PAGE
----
Toddlers are free spirited little people that are constantly learning about the the world around them. This can make life frustrating for both you and your little one. Here is how to discipline an 18 month old in an effective way according to science.
Welcome to the thrill ride of 1 year olds! The toddler years are full of wonderful milestones, but they’re also full of stressful parenting moments as your child challenges limits and battles with huge emotions.
Even the most patient mother will find it difficult to deal with a child who refuses to do what you ask. The resistance elicits a visceral rage you didn’t realise you possessed, and you wonder what it would take to get him to listen. Nothing seems to work, no matter how upset you are or how many threats you make.
While you realise how trivial the first “fight” was: chatting when he should’ve been asleep, refusing to clean up after himself, and not coming to the restroom when you asked him to, you feel horrible. Sometimes a child’s tantrum happens when you are setting limits. That’s ok! As long as you’re setting consistent limits your child will develop new habits and the tantrums will lessen.
Something needs to change, especially when nagging, repeating, and losing your cool aren’t working and you’re not seeing the “good behavior” you wish for.
Here are some positive discipline strategies to use on your 18-month-old toddler that do not involve physical punishment, and do involve a lot of patience so take a deep breath and dive in.
How To Discipline An 18 Month Old
Most people associate the word discipline with punishment or time outs, which are the results of children failing to follow instructions.
Discipline, on the other hand, is a quite different matter. Discipline is a type of teaching. We educate young children appropriate behaviour and assist them in understanding and expressing their feelings. the best way to get rid of bad behavior, and make sure it doesn’t come back in the long run is to use discipline.
When your child doesn’t listen, you could get sucked into power struggles and feel intimidated. When you see punishment as a kind of education, though, you’re compelled to consider what he needs to learn instead.
What kind of instructive moment can he get out of this? What new behaviours, values, and consequences can he pick up as a result of this aggressive behavior?
Listed below are a few strategies to help him quit aggressive toddler behavior on purpose and decrease power struggles.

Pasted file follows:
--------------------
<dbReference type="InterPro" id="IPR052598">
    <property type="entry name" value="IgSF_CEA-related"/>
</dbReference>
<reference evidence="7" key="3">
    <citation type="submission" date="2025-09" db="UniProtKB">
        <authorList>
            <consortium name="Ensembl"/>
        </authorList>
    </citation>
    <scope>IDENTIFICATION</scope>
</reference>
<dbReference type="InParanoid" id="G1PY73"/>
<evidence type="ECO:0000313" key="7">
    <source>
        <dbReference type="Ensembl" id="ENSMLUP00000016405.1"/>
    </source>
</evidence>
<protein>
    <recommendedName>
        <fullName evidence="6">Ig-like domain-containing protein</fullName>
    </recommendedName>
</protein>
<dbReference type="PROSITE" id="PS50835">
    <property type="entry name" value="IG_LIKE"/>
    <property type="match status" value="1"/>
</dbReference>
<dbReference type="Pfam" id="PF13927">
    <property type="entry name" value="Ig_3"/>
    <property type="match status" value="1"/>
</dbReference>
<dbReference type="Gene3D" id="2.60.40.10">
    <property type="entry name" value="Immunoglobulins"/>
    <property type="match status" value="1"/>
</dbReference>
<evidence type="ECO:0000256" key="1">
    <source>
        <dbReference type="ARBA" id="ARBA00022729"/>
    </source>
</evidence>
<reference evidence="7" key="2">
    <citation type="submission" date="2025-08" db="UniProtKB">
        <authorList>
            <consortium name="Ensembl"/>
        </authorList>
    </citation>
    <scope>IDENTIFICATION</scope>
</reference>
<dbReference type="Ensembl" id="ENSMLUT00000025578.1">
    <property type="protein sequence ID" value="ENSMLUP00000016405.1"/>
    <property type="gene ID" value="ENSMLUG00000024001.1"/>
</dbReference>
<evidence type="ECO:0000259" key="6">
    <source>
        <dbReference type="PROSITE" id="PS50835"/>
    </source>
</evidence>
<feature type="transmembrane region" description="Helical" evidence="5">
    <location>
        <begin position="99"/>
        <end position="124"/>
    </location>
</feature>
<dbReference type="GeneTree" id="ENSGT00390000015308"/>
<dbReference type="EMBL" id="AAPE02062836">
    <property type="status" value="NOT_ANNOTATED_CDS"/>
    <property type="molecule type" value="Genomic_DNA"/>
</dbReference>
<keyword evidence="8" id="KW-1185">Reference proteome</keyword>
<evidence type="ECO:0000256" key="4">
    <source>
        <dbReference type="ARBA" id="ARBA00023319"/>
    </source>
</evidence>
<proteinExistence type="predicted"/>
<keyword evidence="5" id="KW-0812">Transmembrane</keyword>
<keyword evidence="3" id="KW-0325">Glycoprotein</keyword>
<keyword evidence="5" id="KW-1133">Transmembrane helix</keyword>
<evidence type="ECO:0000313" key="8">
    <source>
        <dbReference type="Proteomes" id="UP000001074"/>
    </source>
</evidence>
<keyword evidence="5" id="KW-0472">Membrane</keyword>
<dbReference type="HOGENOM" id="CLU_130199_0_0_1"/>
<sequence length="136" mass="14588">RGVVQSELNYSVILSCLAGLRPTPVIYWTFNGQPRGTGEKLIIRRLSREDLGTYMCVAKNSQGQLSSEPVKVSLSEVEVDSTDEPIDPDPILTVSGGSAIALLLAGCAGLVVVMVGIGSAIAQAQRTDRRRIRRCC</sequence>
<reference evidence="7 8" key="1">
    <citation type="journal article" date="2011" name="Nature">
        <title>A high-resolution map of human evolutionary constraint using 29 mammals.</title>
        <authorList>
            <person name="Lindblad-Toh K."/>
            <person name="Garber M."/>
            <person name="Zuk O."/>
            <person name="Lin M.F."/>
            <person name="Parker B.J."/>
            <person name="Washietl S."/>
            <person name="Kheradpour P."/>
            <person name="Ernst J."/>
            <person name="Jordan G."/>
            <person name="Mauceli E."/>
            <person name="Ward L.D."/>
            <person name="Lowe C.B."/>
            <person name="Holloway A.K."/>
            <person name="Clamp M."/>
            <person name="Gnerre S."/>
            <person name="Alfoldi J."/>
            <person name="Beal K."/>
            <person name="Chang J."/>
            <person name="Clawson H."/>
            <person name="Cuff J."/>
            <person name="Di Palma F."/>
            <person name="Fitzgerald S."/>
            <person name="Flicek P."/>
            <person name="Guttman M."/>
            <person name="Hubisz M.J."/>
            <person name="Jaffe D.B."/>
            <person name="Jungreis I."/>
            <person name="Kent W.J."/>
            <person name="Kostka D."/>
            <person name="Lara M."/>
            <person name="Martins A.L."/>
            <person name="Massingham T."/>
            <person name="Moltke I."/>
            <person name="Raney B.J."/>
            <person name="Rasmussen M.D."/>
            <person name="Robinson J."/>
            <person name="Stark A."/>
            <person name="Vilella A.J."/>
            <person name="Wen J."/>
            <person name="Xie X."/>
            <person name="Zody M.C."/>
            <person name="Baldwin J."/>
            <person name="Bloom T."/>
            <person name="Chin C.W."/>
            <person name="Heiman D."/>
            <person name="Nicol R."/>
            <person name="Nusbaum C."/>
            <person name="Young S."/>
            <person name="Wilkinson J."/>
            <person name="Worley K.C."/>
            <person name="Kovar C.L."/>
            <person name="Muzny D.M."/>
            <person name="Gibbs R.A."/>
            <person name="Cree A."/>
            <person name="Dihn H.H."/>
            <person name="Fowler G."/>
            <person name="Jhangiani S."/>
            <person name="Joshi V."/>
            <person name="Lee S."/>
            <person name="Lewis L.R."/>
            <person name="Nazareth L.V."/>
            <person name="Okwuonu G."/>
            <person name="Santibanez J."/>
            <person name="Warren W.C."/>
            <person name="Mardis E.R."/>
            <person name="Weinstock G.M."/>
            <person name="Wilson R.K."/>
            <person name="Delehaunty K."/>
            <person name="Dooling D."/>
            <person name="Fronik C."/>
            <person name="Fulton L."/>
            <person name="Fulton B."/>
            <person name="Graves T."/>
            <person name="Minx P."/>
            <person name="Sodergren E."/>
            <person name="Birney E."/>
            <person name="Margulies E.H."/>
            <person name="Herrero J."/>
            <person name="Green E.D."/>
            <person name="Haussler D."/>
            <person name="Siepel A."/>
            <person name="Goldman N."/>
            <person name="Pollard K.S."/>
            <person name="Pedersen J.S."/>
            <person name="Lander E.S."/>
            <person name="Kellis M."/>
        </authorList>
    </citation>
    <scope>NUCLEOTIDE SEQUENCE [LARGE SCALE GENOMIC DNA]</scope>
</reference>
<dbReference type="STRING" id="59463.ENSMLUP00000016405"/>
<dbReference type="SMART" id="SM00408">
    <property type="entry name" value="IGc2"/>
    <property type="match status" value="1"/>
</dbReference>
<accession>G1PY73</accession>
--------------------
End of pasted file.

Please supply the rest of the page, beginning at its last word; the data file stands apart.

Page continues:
Use Eye Contact
Seeing the problem through the eyes of your child might have a literal significance. When speaking with him, one of the simplest methods to improve communication is to get down to eye level of your small child. There are three advantages to doing so:
- He’ll pay attention to you. When you’re trying to be serious and he thinks the entire thing is hilarious, it’s aggravating. Get down on his level, make eye contact, and speak to him in a calm but forceful tone.
- You’ve improved your demeanour. When you’re physically speaking to him from above, he may feel “talked down to.” Kneeling at his level forces you to talk in a more courteous manner and to attend to his requirements.
- You stay away from power struggles. He feels heard, which makes him less defensive and more willing to comply.
The brain doesn’t fully mature until our mid-late twenties, according to the National Institute of Mental Health. The frontal lobe, which is responsible for judgement, planning, risk assessment, and decision-making, is the final portion of the brain to mature at the age of 30. So, as parents, what does this imply?
It implies that we should be patient and kind with our children. It means that toddlers are frequently incapable of meeting our unreasonable expectations.
It implies that no matter how brilliant we believe our older toddlers are, or how much we want he could reason and rationalise, he simply does not have an adult’s brain.
We may wish for children to act with self-discipline and self-control, but it is our obligation to lead them until their brains grow (and to ‘lend’ them our prefrontal cortex till theirs matures).
Find the Root Of The Behavior
There seemed to be defiance everywhere. When your child refuses to eat, or when she should know better than to jump on the bed (particularly after you’ve asked her to stop several times), you’ll notice it.